Graham Reid | | <1 min read
And mostly British.
On this debut album they indulge in eccentrically Brit-psychedelia which has its reference points in Lennon's tripped-out acid-pop, the Bonzo Dog Doo Dah Band, something of the Monkees in their later days when the reins were loosened . . .
Quirky, time-shifting, sometimes dreamily baroque and at others full of fairground freneticism . . .
Enjoyable though this is – and it's kinda fun to play spot-that-influence – the first half of this doesn't have the grip (the songs) of the second.
The opener works well as a kind of McCartney-influenced Fifties ballad which has landed in the middle of Magical Mystery Tour sessions, but what follows are slight despite the elaborate production (things Nilsson would knock off before his first breakfast-time brandy) until the midpoint when These Words (a little of the late Sixties Bee Gees) stumbles in for some memorable pop and is followed by As Long As We're Together which welds spare balladry with widescreen Flaming Lips on the chorus.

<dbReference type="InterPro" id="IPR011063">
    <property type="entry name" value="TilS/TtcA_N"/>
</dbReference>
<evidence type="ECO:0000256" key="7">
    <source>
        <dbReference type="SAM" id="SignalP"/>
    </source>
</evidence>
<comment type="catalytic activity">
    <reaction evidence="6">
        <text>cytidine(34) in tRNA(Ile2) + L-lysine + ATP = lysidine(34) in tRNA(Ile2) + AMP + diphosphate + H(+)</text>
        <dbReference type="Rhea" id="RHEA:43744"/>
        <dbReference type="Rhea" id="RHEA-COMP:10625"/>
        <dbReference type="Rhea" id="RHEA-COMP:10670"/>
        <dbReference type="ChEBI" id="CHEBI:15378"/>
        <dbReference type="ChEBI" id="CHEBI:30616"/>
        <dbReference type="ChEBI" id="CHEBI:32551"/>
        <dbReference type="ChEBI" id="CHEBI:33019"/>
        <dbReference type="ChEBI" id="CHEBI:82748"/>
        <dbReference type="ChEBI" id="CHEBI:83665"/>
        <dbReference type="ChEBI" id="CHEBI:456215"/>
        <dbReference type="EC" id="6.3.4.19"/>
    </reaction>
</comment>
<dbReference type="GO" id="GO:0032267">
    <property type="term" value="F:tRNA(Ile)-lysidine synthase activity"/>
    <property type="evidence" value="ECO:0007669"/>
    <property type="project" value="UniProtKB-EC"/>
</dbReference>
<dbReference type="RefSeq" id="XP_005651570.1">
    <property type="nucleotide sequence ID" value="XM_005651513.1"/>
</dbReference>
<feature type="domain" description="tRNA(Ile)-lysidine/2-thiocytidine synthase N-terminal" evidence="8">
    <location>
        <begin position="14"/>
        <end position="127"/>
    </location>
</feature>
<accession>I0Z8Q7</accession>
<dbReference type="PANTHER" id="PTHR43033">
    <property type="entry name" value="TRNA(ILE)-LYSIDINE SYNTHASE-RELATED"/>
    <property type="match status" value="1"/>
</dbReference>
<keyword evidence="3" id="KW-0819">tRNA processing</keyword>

And so it goes: Macca/Nilsson piano-based songs, bass lines mixed up front, the closer A Great Snake is a neat dream-pop song pulled out to near seven minutes of various segments.
An album which unfortunately remains mostly the parts . . . and not the sum of them.
Want actual Sixties psyche-pop? Then check out this and follow the many links at the end.